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FIGURES

This document contains the figures included in Strategic Marketing Management


(8th Edition). The figures included in this document are in a format appropriate for
use with a word processing program (e.g., Microsoft Word). For use with
presentation programs (e.g., PowerPoint and Keynote) use the editable version of
these figures.

© Alexander Chernev 2014. All figures are subject to copyright by the author
(except when noted otherwise) and must be properly referenced as follows:
Chernev, Alexander (2014), Strategic Marketing Management, 8th Edition. Chicago,
IL: Cerebellum Press.
Figure 1-1: The Role of Frameworks in Marketing Management
Framework

Typical Typical
problem solution

Abstraction Application

Specific Specific
problem solution

Trial & error

Figure 2-1: Identifying the Market: The 5-C Framework

Co
ny

lla
a

bo
mp

ra
Co
Customers

to
rs
Competitors

Context

Figure 2-2: Defining the Value Exchange: The 6-V Framework

Company
Company
Value Value value exchange

Value
Customers Collaborators
Value
Value Value Competitive
value exchange
Competitors

Context

Figure 2-3: The Optimal Value Proposition (OVP)

Company The optimal value


value proposition (OVP)

OVP
Customer Collaborator
value value

© Alexander Chernev 2014. All figures are subject to copyright by the author
(except when noted otherwise) and must be properly referenced as follows:
Chernev, Alexander (2014), Strategic Marketing Management, 8th Edition. Chicago,
IL: Cerebellum Press.
Figure 2-4: The 7 Tactics Articulating the Offering’s Value Proposition

Company
value

OVP Strategy
Customer Collaborator
value value

Product Service Brand

Price Incentives Tactics


Communication Distribution

Figure 2-5: Marketing Tactics as a Process of Designing, Communicating, and Delivering Value
Designing Communicating Delivering
value value value

Product

Service

Brand

Price

Incentives

Figure 2-6: Strategies for Generating a Business Model

Marketing strategy
Top-down (value analysis) Bottom-up
business model business model
generation Marketing tactics generation
(offering design)

Figure 2-7. The 7-T and the 4-P Frameworks


Product

Product Service Brand

Incentives Value Price Price


Promotion

Communication Distribution Place

Figure 2-8. The Five Forces of Competition1

New entrants

Suppliers Competitors Buyers

Substitutes

© Alexander Chernev 2014. All figures are subject to copyright by the author
(except when noted otherwise) and must be properly referenced as follows:
Chernev, Alexander (2014), Strategic Marketing Management, 8th Edition. Chicago,
IL: Cerebellum Press.
Figure 3-1: The G-STIC Framework for Market Planning and Analysis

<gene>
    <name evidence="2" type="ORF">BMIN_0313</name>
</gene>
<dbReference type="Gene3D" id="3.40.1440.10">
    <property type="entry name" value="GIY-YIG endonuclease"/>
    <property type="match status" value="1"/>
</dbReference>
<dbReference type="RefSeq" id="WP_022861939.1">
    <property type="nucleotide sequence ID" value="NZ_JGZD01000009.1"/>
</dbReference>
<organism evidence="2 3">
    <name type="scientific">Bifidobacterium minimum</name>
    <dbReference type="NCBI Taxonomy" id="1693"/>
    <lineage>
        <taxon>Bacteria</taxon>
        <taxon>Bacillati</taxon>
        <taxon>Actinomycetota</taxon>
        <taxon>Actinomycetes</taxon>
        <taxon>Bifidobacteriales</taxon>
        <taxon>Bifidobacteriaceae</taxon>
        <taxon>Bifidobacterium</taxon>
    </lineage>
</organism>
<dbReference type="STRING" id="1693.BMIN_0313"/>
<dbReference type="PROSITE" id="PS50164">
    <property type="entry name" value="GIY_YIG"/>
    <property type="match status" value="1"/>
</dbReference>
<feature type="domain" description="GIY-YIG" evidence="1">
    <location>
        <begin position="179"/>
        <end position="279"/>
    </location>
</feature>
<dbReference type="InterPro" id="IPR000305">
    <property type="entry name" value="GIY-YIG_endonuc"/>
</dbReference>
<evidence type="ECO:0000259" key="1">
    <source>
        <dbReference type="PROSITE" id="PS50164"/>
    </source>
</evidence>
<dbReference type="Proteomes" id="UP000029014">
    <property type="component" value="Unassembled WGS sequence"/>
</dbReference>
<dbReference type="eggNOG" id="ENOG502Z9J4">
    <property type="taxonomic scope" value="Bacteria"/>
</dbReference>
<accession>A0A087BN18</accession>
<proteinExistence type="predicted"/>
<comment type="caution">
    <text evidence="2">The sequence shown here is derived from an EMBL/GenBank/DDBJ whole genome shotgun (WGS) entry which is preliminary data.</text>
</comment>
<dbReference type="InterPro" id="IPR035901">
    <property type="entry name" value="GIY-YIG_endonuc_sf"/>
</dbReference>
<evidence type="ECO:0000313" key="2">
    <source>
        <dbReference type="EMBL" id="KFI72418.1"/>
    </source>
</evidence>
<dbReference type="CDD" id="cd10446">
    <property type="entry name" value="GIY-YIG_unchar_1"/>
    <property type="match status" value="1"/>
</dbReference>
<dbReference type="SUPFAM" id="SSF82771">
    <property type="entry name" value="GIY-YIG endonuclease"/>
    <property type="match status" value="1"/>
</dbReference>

Goal

Strategy
Business
model
Tactics

Implementation

Control

Figure 3-2. The G-STIC Action-Planning Flowchart


Goal The ultimate criterion
Focus Benchmarks for success

Strategy
The logic of the value-
Target Value creation model
market proposition

Tactics
Product Service Brand The specifics of the
Incentives Price market offering

Communication Distribution

Implementation
Organizational Business The logistics of developing
infrastructure processes the offering
Implementation schedule

Control
The process of evaluating
Evaluate Monitor the goal progress
performance environment

Figure 3-3. The Marketing Plan

Executive summary

Situation analysis

Goal

Strategy

Tactics G-STIC

Implementation

Control

Exhibits

Figure 4-1. Segment-Based Targeting

Segment A (target)
Segment B (nontarget)
Segment C (nontarget)

Unsegmented Segment-based
market target identification

© Alexander Chernev 2014. All figures are subject to copyright by the author
(except when noted otherwise) and must be properly referenced as follows:
Chernev, Alexander (2014), Strategic Marketing Management, 8th Edition. Chicago,
IL: Cerebellum Press.
Figure 4-2: The Key Targeting Principles
Target
Company attractiveness Customer
goals resources
Target
Company compatibility Customer
resources needs
Company analysis Customer analysis

Figure 4-3: The Resource Advantage Principle


Unutilized company
resources

Company’s ideal Company Competitive


target customers resources wasteland
Target
Unmet Unutilized
Customer Competitor competitor
customer needs resources
needs resources
Intense
competition
Competitors’ ideal
target customers

Figure 4-4: The Customer Identification Process


Strategic Tactical
targeting targeting

Value- Channel-
based analysis based analysis

Figure 4-5: Strategic and Tactical Targeting: Linking Customer Value and Profile
Target
attractiveness
Value
Target
compatibility

Target Customer Strategic targeting


customers identification
Demographic
factors
Profile
Behavioral
factors
Tactical targeting

© Alexander Chernev 2014. All figures are subject to copyright by the author
(except when noted otherwise) and must be properly referenced as follows:
Chernev, Alexander (2014), Strategic Marketing Management, 8th Edition. Chicago,
IL: Cerebellum Press.
Figure 4-6. Targeting Efficiency

A. “Sniper” targeting B. “Shotgun” targeting C. Oversegmentation D. Shot-in-the-dark


(perfect fit) (broad) (narrow) (misaligned)

Value-based segment (unobservable)


Profile-based segment (observable)

Figure 4-7. Targeting Multiple Segments

Segment A (target)
Segment B (target)
Segment C (nontarget)

Offering A Offering B

Figure 4-8. Segmentation as a Process of Differentiation and Agglomeration


Mass market Segmented Idiosyncratic market
(unsegmented) market (unsegmented)

Differentiation Agglomeration

© Alexander Chernev 2014. All figures are subject to copyright by the author
(except when noted otherwise) and must be properly referenced as follows:
Chernev, Alexander (2014), Strategic Marketing Management, 8th Edition. Chicago,